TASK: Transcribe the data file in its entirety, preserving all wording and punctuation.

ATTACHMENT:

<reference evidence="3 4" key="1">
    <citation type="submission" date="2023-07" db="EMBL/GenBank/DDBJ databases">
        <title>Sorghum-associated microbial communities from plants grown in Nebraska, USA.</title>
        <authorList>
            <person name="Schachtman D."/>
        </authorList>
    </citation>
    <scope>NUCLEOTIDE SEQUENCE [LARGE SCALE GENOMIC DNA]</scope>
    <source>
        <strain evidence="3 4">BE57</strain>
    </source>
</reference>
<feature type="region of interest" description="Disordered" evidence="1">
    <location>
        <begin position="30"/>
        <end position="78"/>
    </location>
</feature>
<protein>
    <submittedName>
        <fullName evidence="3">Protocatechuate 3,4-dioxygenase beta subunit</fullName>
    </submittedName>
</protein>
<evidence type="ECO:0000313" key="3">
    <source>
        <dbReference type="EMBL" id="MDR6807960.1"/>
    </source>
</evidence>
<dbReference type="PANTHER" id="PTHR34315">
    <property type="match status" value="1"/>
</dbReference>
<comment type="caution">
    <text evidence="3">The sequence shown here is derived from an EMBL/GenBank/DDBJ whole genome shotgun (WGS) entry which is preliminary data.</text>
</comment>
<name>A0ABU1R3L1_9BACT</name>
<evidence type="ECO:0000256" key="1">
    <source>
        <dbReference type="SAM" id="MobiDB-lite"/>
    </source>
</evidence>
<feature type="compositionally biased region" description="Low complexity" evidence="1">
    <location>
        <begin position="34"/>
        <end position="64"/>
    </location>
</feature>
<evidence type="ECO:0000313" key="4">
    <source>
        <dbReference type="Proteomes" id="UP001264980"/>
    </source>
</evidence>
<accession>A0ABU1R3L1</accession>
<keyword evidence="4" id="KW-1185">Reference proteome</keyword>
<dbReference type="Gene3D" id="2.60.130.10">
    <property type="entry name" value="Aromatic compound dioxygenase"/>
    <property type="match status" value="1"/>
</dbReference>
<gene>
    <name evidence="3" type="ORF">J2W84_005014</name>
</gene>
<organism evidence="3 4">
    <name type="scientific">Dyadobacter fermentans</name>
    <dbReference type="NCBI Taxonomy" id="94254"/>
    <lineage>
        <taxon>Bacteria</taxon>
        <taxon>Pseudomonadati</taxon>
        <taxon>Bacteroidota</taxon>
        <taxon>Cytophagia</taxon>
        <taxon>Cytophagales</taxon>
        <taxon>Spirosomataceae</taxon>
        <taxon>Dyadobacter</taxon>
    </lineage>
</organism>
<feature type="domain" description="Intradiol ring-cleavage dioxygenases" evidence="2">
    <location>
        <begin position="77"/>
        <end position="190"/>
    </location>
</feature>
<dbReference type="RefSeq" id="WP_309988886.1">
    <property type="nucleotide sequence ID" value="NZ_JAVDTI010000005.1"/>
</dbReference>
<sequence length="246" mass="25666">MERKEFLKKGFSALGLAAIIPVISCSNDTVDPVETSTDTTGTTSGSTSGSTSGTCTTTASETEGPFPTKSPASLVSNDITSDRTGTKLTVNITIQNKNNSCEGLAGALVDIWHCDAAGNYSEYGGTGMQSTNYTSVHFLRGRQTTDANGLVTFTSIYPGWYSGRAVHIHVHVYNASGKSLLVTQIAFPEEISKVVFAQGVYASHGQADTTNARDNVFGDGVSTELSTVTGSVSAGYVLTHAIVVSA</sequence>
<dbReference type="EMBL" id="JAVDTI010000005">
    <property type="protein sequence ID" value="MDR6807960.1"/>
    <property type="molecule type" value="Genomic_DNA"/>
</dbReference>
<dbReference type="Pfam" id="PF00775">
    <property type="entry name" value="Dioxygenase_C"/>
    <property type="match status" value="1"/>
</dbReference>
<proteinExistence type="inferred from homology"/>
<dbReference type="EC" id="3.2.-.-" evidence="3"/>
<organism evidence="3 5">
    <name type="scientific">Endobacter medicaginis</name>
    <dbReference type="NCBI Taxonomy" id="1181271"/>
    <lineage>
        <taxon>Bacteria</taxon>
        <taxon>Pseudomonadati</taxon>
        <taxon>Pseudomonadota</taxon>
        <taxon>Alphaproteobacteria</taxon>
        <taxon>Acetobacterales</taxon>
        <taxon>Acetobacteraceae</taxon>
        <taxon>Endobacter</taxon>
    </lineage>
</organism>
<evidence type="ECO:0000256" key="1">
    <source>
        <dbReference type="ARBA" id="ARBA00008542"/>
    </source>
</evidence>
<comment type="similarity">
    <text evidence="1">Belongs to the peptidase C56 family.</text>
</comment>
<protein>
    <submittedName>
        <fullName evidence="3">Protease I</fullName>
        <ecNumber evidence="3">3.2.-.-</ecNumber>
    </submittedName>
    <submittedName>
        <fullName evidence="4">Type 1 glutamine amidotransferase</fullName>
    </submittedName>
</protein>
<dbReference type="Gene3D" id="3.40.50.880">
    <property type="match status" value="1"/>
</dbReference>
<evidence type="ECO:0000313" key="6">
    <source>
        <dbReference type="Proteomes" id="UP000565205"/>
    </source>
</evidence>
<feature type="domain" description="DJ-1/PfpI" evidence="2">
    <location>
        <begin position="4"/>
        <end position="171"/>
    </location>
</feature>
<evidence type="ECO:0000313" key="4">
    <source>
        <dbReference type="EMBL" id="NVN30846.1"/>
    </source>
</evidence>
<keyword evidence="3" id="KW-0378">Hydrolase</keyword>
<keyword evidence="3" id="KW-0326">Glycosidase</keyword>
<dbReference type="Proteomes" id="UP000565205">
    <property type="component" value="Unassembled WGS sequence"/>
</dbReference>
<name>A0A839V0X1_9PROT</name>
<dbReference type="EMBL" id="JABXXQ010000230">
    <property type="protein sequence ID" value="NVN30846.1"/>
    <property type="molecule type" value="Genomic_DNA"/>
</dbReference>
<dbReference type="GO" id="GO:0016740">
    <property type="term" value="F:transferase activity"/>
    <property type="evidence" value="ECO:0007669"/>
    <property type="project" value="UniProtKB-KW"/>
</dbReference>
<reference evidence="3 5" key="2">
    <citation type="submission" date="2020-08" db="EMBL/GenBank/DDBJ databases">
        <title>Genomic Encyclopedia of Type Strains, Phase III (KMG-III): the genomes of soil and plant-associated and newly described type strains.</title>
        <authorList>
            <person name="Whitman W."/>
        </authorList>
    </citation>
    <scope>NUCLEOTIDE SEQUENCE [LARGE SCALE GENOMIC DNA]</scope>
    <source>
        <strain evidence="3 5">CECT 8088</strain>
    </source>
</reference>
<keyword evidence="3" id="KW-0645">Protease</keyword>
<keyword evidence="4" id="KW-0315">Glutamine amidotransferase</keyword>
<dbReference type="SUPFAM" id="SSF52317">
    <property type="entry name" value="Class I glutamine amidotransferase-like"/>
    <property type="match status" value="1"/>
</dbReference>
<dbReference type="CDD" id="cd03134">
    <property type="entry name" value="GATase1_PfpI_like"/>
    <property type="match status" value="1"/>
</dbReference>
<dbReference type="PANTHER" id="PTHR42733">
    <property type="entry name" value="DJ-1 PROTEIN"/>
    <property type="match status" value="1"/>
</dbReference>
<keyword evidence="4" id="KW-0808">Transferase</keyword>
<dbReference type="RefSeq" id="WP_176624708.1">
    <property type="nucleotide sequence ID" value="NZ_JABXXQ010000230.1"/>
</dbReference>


<reference evidence="3 4" key="1">
    <citation type="submission" date="2023-07" db="EMBL/GenBank/DDBJ databases">
        <title>Sorghum-associated microbial communities from plants grown in Nebraska, USA.</title>
        <authorList>
            <person name="Schachtman D."/>
        </authorList>
    </citation>
    <scope>NUCLEOTIDE SEQUENCE [LARGE SCALE GENOMIC DNA]</scope>
    <source>
        <strain evidence="3 4">BE57</strain>
    </source>
</reference>
<feature type="region of interest" description="Disordered" evidence="1">
    <location>
        <begin position="30"/>
        <end position="78"/>
    </location>
</feature>
<protein>
    <submittedName>
        <fullName evidence="3">Protocatechuate 3,4-dioxygenase beta subunit</fullName>
    </submittedName>
</protein>
<evidence type="ECO:0000313" key="3">
    <source>
        <dbReference type="EMBL" id="MDR6807960.1"/>
    </source>
</evidence>
<dbReference type="PANTHER" id="PTHR34315">
    <property type="match status" value="1"/>
</dbReference>
<comment type="caution">
    <text evidence="3">The sequence shown here is derived from an EMBL/GenBank/DDBJ whole genome shotgun (WGS) entry which is preliminary data.</text>
</comment>
<name>A0ABU1R3L1_9BACT</name>
<evidence type="ECO:0000256" key="1">
    <source>
        <dbReference type="SAM" id="MobiDB-lite"/>
    </source>
</evidence>
<feature type="compositionally biased region" description="Low complexity" evidence="1">
    <location>
        <begin position="34"/>
        <end position="64"/>
    </location>
</feature>
<evidence type="ECO:0000313" key="4">
    <source>
        <dbReference type="Proteomes" id="UP001264980"/>
    </source>
</evidence>
<accession>A0ABU1R3L1</accession>
<keyword evidence="4" id="KW-1185">Reference proteome</keyword>
<dbReference type="Gene3D" id="2.60.130.10">
    <property type="entry name" value="Aromatic compound dioxygenase"/>
    <property type="match status" value="1"/>
</dbReference>
<gene>
    <name evidence="3" type="ORF">J2W84_005014</name>
</gene>
<organism evidence="3 4">
    <name type="scientific">Dyadobacter fermentans</name>
    <dbReference type="NCBI Taxonomy" id="94254"/>
    <lineage>
        <taxon>Bacteria</taxon>
        <taxon>Pseudomonadati</taxon>
        <taxon>Bacteroidota</taxon>
        <taxon>Cytophagia</taxon>
        <taxon>Cytophagales</taxon>
        <taxon>Spirosomataceae</taxon>
        <taxon>Dyadobacter</taxon>
    </lineage>
</organism>
<feature type="domain" description="Intradiol ring-cleavage dioxygenases" evidence="2">
    <location>
        <begin position="77"/>
        <end position="190"/>
    </location>
</feature>
<dbReference type="RefSeq" id="WP_309988886.1">
    <property type="nucleotide sequence ID" value="NZ_JAVDTI010000005.1"/>
</dbReference>
<sequence length="246" mass="25666">MERKEFLKKGFSALGLAAIIPVISCSNDTVDPVETSTDTTGTTSGSTSGSTSGTCTTTASETEGPFPTKSPASLVSNDITSDRTGTKLTVNITIQNKNNSCEGLAGALVDIWHCDAAGNYSEYGGTGMQSTNYTSVHFLRGRQTTDANGLVTFTSIYPGWYSGRAVHIHVHVYNASGKSLLVTQIAFPEEISKVVFAQGVYASHGQADTTNARDNVFGDGVSTELSTVTGSVSAGYVLTHAIVVSA</sequence>
<dbReference type="EMBL" id="JAVDTI010000005">
    <property type="protein sequence ID" value="MDR6807960.1"/>
    <property type="molecule type" value="Genomic_DNA"/>
</dbReference>
<dbReference type="Pfam" id="PF00775">
    <property type="entry name" value="Dioxygenase_C"/>
    <property type="match status" value="1"/>
</dbReference>
<proteinExistence type="inferred from homology"/>
<dbReference type="EC" id="3.2.-.-" evidence="3"/>
<organism evidence="3 5">
    <name type="scientific">Endobacter medicaginis</name>
    <dbReference type="NCBI Taxonomy" id="1181271"/>
    <lineage>
        <taxon>Bacteria</taxon>
        <taxon>Pseudomonadati</taxon>
        <taxon>Pseudomonadota</taxon>
        <taxon>Alphaproteobacteria</taxon>
        <taxon>Acetobacterales</taxon>
        <taxon>Acetobacteraceae</taxon>
        <taxon>Endobacter</taxon>
    </lineage>
</organism>
<evidence type="ECO:0000256" key="1">
    <source>
        <dbReference type="ARBA" id="ARBA00008542"/>
    </source>
</evidence>
<comment type="similarity">
    <text evidence="1">Belongs to the peptidase C56 family.</text>
</comment>
<protein>
    <submittedName>
        <fullName evidence="3">Protease I</fullName>
        <ecNumber evidence="3">3.2.-.-</ecNumber>
    </submittedName>
    <submittedName>
        <fullName evidence="4">Type 1 glutamine amidotransferase</fullName>
    </submittedName>
</protein>
<dbReference type="Gene3D" id="3.40.50.880">
    <property type="match status" value="1"/>
</dbReference>
<evidence type="ECO:0000313" key="6">
    <source>
        <dbReference type="Proteomes" id="UP000565205"/>
    </source>
</evidence>
<feature type="domain" description="DJ-1/PfpI" evidence="2">
    <location>
        <begin position="4"/>
        <end position="171"/>
    </location>
</feature>
<evidence type="ECO:0000313" key="4">
    <source>
        <dbReference type="EMBL" id="NVN30846.1"/>
    </source>
</evidence>
<keyword evidence="3" id="KW-0378">Hydrolase</keyword>
<keyword evidence="3" id="KW-0326">Glycosidase</keyword>
<dbReference type="Proteomes" id="UP000565205">
    <property type="component" value="Unassembled WGS sequence"/>
</dbReference>
<name>A0A839V0X1_9PROT</name>
<dbReference type="EMBL" id="JABXXQ010000230">
    <property type="protein sequence ID" value="NVN30846.1"/>
    <property type="molecule type" value="Genomic_DNA"/>
</dbReference>
<dbReference type="GO" id="GO:0016740">
    <property type="term" value="F:transferase activity"/>
    <property type="evidence" value="ECO:0007669"/>
    <property type="project" value="UniProtKB-KW"/>
</dbReference>
<reference evidence="3 5" key="2">
    <citation type="submission" date="2020-08" db="EMBL/GenBank/DDBJ databases">
        <title>Genomic Encyclopedia of Type Strains, Phase III (KMG-III): the genomes of soil and plant-associated and newly described type strains.</title>
        <authorList>
            <person name="Whitman W."/>
        </authorList>
    </citation>
    <scope>NUCLEOTIDE SEQUENCE [LARGE SCALE GENOMIC DNA]</scope>
    <source>
        <strain evidence="3 5">CECT 8088</strain>
    </source>
</reference>
<keyword evidence="3" id="KW-0645">Protease</keyword>
<keyword evidence="4" id="KW-0315">Glutamine amidotransferase</keyword>
<dbReference type="SUPFAM" id="SSF52317">
    <property type="entry name" value="Class I glutamine amidotransferase-like"/>
    <property type="match status" value="1"/>
</dbReference>
<dbReference type="CDD" id="cd03134">
    <property type="entry name" value="GATase1_PfpI_like"/>
    <property type="match status" value="1"/>
</dbReference>
<dbReference type="PANTHER" id="PTHR42733">
    <property type="entry name" value="DJ-1 PROTEIN"/>
    <property type="match status" value="1"/>
</dbReference>
<keyword evidence="4" id="KW-0808">Transferase</keyword>
<dbReference type="RefSeq" id="WP_176624708.1">
    <property type="nucleotide sequence ID" value="NZ_JABXXQ010000230.1"/>
</dbReference>